• Short Nights of the Shadow Catcher

  • The Epic Life and Immortal Photographs of Edward Curtis
  • By: Timothy Egan
  • Narrated by: David Drummond
  • Length: 11 hrs and 56 mins
  • 4.5 out of 5 stars (430 ratings)

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Publisher's Summary

At once an incredible adventure narrative and a penetrating biographical portrait, Egan's book tells the remarkable untold story behind Edward Curtis's iconic photographs, following him throughout Indian country from desert to rainforest as he struggled to document the stories and rituals of more than 80 tribes. Even with the backing of Theodore Roosevelt and J.P. Morgan, it took tremendous perseverance. The undertaking changed him profoundly, from detached observer to outraged advocate.

He would die penniless and unknown in Hollywood just a few years after publishing the last of his 20 volumes. But the charming rogue with the grade-school education had fulfilled his promise - his great adventure succeeded in creating one of America's most stunning cultural achievements.

PDF features Edward Curtis photographs.

©2012 Timothy Egan (P)2012 Dreamscape Media, LLC

Critic Reviews

"With a reporter's eye for detail, Egan delivers a gracefully written biography and adventure story." ( Publishers Weekly)
"Lucent prose illuminates a man obscured for years in history's shadows." ( Kirkus Reviews)

What listeners say about Short Nights of the Shadow Catcher

Average Customer Ratings
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  • Overall
    5 out of 5 stars
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STUPENDOUS!

Would you recommend this audiobook to a friend? If so, why?

Riveting, no matter any preconceptions about Curtis, this author is a master.

What other book might you compare Short Nights of the Shadow Catcher to and why?

Rebecca Solnit's remarkable River of Shadows, which is about Edweard Muybridge and the amazing geo-socio-psychological and historical reasons for his work.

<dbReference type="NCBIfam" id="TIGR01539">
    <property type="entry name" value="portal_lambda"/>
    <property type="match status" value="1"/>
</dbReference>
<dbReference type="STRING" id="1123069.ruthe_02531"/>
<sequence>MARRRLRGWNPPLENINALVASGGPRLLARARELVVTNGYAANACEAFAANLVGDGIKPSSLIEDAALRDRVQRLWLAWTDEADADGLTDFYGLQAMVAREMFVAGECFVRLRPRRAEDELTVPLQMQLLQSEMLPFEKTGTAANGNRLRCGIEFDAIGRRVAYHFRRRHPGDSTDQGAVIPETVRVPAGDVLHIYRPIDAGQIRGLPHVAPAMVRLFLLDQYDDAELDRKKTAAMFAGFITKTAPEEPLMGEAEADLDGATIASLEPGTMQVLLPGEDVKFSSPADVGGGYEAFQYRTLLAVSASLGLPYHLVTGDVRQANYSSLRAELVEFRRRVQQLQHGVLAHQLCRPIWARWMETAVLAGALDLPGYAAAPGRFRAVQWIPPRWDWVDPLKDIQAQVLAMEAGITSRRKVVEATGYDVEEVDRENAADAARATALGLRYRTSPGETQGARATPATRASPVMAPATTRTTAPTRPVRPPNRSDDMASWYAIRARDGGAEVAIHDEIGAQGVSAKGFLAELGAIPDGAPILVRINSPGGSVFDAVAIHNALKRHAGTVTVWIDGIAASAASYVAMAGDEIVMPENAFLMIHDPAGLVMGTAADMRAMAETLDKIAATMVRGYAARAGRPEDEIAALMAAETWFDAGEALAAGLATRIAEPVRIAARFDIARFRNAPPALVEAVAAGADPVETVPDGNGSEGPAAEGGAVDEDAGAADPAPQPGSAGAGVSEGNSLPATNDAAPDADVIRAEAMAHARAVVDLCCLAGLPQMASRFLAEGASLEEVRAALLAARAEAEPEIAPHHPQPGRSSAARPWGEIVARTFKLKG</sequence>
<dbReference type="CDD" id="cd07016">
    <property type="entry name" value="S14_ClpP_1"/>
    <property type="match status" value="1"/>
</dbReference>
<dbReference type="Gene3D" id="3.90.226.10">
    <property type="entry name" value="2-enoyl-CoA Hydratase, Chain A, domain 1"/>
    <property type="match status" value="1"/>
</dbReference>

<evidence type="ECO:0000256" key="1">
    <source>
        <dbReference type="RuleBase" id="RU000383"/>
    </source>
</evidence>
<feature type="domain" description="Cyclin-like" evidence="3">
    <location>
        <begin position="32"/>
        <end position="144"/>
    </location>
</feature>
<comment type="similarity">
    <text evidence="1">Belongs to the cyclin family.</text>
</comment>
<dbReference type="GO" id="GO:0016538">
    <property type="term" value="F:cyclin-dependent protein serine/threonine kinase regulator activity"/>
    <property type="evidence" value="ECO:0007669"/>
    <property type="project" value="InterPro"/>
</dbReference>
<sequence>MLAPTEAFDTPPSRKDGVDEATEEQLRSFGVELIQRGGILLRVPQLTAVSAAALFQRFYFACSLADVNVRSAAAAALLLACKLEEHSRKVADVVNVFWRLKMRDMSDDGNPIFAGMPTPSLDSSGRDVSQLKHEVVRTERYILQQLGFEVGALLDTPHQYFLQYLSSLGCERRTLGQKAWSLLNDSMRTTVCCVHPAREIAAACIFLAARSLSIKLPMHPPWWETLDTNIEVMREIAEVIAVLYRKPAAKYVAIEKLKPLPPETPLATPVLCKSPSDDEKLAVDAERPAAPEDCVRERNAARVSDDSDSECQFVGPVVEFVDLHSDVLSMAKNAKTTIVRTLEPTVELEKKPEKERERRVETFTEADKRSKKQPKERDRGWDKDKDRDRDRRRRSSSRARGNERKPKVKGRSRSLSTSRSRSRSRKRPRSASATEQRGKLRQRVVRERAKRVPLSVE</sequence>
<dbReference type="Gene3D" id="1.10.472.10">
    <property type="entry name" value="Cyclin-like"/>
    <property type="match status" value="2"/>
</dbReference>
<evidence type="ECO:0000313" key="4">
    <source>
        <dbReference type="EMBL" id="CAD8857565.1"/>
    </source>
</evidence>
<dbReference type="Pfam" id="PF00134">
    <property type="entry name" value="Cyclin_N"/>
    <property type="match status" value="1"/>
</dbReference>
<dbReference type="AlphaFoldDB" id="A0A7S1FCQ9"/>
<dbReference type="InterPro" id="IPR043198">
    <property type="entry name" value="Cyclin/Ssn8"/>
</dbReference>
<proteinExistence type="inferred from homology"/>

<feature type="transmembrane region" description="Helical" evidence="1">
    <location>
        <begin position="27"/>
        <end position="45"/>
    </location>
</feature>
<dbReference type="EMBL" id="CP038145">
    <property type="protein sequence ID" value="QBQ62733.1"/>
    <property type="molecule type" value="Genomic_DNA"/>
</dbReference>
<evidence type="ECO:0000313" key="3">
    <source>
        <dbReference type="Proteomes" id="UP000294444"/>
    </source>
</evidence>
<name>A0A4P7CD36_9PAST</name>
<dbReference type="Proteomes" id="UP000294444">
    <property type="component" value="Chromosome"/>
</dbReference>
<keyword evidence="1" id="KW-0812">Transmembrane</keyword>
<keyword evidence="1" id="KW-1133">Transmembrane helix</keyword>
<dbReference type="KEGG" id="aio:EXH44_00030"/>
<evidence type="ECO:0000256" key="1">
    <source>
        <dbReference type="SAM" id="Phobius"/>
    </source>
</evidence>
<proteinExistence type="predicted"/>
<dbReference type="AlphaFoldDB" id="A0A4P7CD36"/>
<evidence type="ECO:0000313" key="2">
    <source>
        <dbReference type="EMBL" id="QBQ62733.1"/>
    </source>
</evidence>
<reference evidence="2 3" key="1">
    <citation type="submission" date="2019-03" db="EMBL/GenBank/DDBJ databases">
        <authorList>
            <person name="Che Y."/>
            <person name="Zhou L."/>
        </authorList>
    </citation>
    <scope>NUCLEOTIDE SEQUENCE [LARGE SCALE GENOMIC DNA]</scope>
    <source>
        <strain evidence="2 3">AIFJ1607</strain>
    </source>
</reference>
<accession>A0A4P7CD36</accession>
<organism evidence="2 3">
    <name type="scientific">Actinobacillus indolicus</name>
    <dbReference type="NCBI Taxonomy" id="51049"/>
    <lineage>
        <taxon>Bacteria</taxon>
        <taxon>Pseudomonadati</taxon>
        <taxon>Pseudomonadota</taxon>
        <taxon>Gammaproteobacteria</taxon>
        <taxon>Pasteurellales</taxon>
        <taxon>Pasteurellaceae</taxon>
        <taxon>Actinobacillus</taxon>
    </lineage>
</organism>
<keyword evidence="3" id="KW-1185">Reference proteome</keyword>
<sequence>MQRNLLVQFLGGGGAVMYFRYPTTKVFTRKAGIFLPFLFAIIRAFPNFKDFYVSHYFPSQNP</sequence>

What about David Drummond’s performance did you like?

He is really perfect. Has a world-weary voice, suitable to the material.

If you were to make a film of this book, what would be the tag line be?

The Impossible Dream! A Quixotic Story of a man who gave up everything for a 20 volume photobook.

Any additional comments?

My review of the book on the ICP Library blog

9 people found this helpful

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Who Selected the Gawd-Awful Narrator?

I couldn't listen to more than 15 minutes of the book because the narrator is awful. I find it difficult to believe that Timothy Egan, who writes with great passion on all his subjects selected, or approved the narrator who reads it sans emotion. My husband's reading of paper towels is more interesting. Unfortunately I could not just rate the section on performance, hence my meaningless rating on Overall and Story. The,only way I will be able to enjoy the book is to read it in print.

6 people found this helpful

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Great story but less than great narrator

This is a great biography of an incredible photographer. I am quite familiar with his astounding portraits of the life of American Indians at the turn of last century. As I listened to the book I went online to look up the photographs that are referred to and that made the story even more intriguing. As Americans we are familiar with many of these images however knowing the story of Mr. Curtis and his devotion to telling the story of our indigenous peoples makes the photos come alive.

I found the narration lacking however. I'll admit I am spoiled by readers such as George Guidall and James Marsters who can impart such distinct character into each player in a story. David Drummond's style reminded me of a television news reporter more than the voice of someone telling the story of an important piece of American history.

As an aside; much of this story takes place in and around Seattle which is close to where I live so that made the story even more interesting for me and perhaps other Seattlites.

5 people found this helpful

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Now I want to see the 20 volumes he published

I was unsure I would like this book but it's fascinating to know the full story of Curtiss' huge project. I just ordered a book with some of the pictures, and I want to track down the full set near me as well as his film